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An official Twitch Partner with over 92,000 followers, LoriiPops is the most popular female game streamer in New Zealand. She’s known for playing a wide range of games on the hardest difficulty, as well as her lively and entertaining streams.
Not only does she have an extremely busy streaming schedule, she’s currently preparing for an upcoming documentary about her life. We were extremely excited when she agreed to talk to us about how she turned her love of video games and streaming into a full-time career and share a behind-the-scenes look at her live game streaming setup.
How did you get interested in video games and streaming?
I’ve been gaming ever since I can remember. I grew up watching my dad play games like Doom, Quake, and Half Life. Those games were quite scary, but I remember really enjoying sitting on his lap and watching. He had a PlayStation, a Game Boy, and a gaming computer, so I grew up with all that—console, computer, and handheld. And I just loved games, I guess.
I remember watching a popular YouTube gamer, TheRadBrad. That was the first time I was introduced to watching someone else play video games. He was very funny and he entertained me. I loved the way he played the games, and it actually helped me get through a rough part of my life. I was like, “I want to do this. I want to help other people feel better and make people smile.”
How did you make the transition from enthusiast to professional streamer?
I put together some money and I got my very first PC, and I started to make YouTube Let’s Play videos. Then some of my friends started asking, “why don’t you do Twitch instead?” I didn’t know what Twitch was at that point, so I started exploring the community for a few months to get a feel for the website, the community, and how interactions work between viewers and Twitch streamers.
I began streaming to Twitch with my PlayStation 4 and webcam. That was in 2015, so I’ve been doing it for a while. I didn’t even use my camera until I got to 500 followers. I was playing Destiny on Twitch, and it was only a few months old at that point. So my channel just grew with Destiny, and the rest is history. I would work during the day and stream during the evenings, and then I’d do it all over again. I was doing this almost every day because I just fell in love with it. I loved the people, and I thought streaming was this brand new and exciting thing. It got to a point where I didn’t want to work at my job anymore. I couldn’t stop thinking about how to improve all the aspects of my stream. I was getting enough donations to quit my job, and then a month after I quit, I became a Twitch Partner. I’ve been a partnered streamer for four years in July. I don’t think I’ve ever stayed at a job this long. I absolutely love it.
What type of microphone and audio gear do you use for your streams?
On the surface, it looks like someone just playing video games in front of their camera, but it’s so much more technical than that. I’m currently using the Blue Blackout Spark SL, which is perfect for streaming. It’s much smaller than the Yeti Pro, and it’s neat because it fits really nicely on the Blue Compass boom arm. So it’s not taking up a lot of room on my camera when I stream. And it sounds pretty incredible. I’ve got the Spark SL going through a compressor to my audio interface and then finally into my streaming PC.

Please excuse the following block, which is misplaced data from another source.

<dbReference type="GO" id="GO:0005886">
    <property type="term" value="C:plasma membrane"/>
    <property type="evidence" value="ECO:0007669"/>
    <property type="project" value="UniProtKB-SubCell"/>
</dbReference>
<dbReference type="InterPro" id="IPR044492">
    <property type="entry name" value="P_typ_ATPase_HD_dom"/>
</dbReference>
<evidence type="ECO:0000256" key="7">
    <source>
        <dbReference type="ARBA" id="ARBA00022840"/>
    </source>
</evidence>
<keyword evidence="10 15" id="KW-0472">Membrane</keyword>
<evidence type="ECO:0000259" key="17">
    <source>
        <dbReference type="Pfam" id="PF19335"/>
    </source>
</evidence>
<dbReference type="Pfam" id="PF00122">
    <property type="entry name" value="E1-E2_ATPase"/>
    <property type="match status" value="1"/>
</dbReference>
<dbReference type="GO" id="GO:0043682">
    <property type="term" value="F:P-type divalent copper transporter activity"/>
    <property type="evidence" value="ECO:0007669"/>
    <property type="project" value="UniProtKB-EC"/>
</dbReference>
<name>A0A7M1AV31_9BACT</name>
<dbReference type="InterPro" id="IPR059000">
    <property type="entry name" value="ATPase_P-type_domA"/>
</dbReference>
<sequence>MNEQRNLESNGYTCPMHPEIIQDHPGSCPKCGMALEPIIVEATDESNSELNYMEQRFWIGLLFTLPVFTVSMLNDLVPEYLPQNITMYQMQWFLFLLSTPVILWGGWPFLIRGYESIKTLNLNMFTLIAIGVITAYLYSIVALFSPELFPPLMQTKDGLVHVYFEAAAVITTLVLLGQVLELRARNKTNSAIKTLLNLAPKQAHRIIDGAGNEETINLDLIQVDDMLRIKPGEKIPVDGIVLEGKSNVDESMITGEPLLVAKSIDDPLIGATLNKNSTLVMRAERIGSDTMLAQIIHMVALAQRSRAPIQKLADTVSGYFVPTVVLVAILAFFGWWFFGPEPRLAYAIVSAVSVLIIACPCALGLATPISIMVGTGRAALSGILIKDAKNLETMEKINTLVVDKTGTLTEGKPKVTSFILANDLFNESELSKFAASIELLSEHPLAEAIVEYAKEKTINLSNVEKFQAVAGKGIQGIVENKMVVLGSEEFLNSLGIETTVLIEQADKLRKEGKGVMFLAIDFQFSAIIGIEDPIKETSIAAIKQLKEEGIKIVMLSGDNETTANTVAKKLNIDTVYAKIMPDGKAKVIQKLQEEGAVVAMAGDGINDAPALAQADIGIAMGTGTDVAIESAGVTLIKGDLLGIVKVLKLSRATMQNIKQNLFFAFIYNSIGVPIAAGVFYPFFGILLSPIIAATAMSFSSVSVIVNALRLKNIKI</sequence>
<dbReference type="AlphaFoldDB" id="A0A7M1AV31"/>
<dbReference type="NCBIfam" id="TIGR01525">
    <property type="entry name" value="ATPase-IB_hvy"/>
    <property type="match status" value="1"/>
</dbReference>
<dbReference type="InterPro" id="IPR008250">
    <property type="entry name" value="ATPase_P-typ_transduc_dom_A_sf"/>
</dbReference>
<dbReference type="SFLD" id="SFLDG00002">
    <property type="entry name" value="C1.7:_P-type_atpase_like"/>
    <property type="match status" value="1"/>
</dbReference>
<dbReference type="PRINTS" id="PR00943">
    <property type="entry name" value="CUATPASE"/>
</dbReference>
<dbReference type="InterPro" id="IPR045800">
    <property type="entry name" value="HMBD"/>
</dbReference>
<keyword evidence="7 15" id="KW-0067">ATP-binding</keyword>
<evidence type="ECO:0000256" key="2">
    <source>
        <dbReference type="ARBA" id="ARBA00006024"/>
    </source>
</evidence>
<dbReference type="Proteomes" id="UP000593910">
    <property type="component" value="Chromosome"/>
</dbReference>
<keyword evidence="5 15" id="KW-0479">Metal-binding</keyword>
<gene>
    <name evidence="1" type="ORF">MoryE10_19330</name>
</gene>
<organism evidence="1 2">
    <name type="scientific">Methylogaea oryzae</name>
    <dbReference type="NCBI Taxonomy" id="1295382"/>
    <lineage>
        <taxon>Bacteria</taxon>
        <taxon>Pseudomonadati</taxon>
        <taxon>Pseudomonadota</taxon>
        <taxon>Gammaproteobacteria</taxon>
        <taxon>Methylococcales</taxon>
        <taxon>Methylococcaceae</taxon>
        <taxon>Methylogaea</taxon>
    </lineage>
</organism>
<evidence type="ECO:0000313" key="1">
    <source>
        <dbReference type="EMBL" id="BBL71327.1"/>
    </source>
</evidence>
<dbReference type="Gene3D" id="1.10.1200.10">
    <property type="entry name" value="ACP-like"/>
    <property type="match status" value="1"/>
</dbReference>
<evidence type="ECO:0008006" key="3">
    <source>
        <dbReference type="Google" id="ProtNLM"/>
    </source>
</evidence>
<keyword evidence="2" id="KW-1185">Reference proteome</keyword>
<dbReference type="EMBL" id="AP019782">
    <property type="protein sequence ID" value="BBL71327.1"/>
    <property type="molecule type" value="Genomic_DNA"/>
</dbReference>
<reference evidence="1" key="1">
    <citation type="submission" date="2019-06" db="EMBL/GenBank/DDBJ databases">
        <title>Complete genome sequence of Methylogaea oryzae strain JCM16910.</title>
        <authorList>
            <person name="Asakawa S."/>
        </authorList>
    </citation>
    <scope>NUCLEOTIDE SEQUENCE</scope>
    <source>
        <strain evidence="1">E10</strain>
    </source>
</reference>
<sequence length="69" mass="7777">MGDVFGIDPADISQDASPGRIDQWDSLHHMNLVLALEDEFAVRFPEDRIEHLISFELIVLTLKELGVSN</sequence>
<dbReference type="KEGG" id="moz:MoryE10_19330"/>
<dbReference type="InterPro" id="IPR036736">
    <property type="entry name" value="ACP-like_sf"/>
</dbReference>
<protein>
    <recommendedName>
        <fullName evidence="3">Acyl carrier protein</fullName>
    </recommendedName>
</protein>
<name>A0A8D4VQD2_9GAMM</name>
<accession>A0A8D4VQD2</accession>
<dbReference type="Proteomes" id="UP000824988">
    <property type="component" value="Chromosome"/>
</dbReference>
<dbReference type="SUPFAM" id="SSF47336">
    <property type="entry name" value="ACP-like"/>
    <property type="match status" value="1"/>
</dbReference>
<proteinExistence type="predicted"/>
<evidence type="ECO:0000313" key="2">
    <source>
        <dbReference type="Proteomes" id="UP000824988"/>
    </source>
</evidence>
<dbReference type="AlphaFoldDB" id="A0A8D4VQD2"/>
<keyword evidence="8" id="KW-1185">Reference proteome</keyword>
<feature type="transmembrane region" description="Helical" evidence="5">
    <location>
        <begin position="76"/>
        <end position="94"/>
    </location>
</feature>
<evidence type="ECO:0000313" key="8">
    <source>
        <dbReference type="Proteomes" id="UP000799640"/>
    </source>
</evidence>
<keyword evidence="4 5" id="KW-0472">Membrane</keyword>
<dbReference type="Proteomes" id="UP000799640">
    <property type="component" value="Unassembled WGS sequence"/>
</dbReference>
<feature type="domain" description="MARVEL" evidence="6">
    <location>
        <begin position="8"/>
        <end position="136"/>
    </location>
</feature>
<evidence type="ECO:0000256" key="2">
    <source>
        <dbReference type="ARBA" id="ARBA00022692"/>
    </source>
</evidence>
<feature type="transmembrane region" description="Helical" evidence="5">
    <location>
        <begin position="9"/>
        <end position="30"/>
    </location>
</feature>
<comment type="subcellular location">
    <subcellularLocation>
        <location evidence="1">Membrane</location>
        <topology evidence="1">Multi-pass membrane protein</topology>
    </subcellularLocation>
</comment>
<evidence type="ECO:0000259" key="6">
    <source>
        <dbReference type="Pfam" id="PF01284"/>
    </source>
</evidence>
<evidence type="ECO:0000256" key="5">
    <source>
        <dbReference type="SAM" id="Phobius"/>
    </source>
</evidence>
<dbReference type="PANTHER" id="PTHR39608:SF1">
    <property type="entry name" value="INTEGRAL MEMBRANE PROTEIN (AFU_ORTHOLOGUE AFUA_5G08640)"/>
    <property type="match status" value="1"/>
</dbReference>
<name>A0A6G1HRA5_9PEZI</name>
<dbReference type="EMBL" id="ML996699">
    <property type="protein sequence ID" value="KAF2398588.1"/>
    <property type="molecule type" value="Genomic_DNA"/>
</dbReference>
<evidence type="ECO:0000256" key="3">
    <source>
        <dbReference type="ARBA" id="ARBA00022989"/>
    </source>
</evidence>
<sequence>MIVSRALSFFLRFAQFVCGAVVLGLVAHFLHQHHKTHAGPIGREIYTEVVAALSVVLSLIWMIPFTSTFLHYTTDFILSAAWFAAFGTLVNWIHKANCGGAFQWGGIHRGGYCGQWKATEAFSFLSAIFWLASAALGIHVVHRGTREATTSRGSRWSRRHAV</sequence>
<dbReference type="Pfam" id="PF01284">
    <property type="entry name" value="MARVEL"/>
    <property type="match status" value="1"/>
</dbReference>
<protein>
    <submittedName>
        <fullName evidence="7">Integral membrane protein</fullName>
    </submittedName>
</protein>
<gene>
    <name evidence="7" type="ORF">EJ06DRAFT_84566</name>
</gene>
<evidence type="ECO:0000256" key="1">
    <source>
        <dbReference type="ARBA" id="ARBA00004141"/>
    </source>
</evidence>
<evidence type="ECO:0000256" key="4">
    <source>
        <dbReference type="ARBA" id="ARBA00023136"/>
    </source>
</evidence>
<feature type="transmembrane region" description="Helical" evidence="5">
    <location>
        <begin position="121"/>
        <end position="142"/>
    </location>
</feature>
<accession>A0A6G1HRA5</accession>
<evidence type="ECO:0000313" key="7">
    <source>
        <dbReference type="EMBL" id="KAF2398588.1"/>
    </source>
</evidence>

What games are you excited about right now?
I love shooter games like Destiny, and I love spacey games like Anthem, but horror is my favorite genre. And there are different levels of scary. I like to push myself, so I’m known for playing video games on the hardest difficulty setting. Right now I’m playing Devil May Cry 3 on the “Yellow” difficulty, and it’s quite punishing.
How has Twitch streaming changed your life?
Twitch streaming has led me to do quite a few cool things. I grew a friendship with the people at PlayStation and Xbox at a gaming convention called Armageddon. And then a month or so after, I was offered the opportunity to be flown to E3 to present on the Xbox stage. I was hosting in front of thousands of people, and it was amazing.
Since then, I’ve been on a bunch of television programs in New Zealand and I’ve hosted gaming competitions. A studio is coming to my house next week to shoot a documentary called “A Day In The Life Of A Streamer.” So I’ve worked in front of the cameras a lot. It’s weird, because it actually makes me nervous to be on live TV compared to being live on Twitch.
I’ve gotten to do some traveling as well. I’ve been flown to South Korea, Thailand, Australia and the United States to work with companies and events like Intel and E3. So it’s much more than just sitting here and playing video games. I’ve gotten to see the world, be in newspapers and on television, and I’ve made so many cool friends.
Check out Blue’s Gaming Bundles for everything you need to start streaming on Twitch today.